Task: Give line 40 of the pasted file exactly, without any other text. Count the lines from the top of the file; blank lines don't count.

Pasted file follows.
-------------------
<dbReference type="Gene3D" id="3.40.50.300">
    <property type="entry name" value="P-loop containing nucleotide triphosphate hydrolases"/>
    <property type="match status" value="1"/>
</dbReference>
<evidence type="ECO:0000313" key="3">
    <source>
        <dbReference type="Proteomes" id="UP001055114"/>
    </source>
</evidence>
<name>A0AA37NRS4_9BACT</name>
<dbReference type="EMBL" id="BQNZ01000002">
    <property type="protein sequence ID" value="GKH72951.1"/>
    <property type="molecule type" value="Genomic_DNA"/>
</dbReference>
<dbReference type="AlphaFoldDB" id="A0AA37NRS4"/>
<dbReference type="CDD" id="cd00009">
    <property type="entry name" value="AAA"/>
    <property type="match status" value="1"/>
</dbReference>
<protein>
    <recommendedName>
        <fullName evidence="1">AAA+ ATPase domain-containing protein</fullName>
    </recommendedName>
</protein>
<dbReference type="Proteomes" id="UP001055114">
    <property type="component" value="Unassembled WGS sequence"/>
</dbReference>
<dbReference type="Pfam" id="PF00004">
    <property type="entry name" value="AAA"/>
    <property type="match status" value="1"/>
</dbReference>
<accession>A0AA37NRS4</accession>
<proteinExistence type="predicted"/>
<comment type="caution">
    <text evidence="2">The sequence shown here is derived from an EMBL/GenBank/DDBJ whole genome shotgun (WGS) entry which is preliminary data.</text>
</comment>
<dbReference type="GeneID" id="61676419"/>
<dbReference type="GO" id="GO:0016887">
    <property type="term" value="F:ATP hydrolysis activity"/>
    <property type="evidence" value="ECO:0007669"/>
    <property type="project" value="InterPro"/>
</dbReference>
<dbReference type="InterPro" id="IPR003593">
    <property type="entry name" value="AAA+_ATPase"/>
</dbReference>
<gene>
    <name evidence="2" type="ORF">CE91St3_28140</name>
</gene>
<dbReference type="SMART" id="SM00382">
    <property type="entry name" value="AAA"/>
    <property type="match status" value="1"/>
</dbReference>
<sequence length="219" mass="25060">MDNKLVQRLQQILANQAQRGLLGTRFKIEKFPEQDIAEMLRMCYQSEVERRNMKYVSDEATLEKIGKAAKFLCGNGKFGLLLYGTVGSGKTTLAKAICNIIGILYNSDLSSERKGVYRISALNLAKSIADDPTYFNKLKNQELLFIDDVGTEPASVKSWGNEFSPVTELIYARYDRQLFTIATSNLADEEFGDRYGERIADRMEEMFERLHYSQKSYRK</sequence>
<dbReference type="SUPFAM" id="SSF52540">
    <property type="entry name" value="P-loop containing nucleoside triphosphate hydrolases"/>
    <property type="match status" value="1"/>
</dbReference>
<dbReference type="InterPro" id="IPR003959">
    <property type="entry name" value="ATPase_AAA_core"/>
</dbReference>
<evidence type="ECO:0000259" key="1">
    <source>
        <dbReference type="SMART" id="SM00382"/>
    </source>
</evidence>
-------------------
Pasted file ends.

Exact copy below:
    <property type="evidence" value="ECO:0007669"/>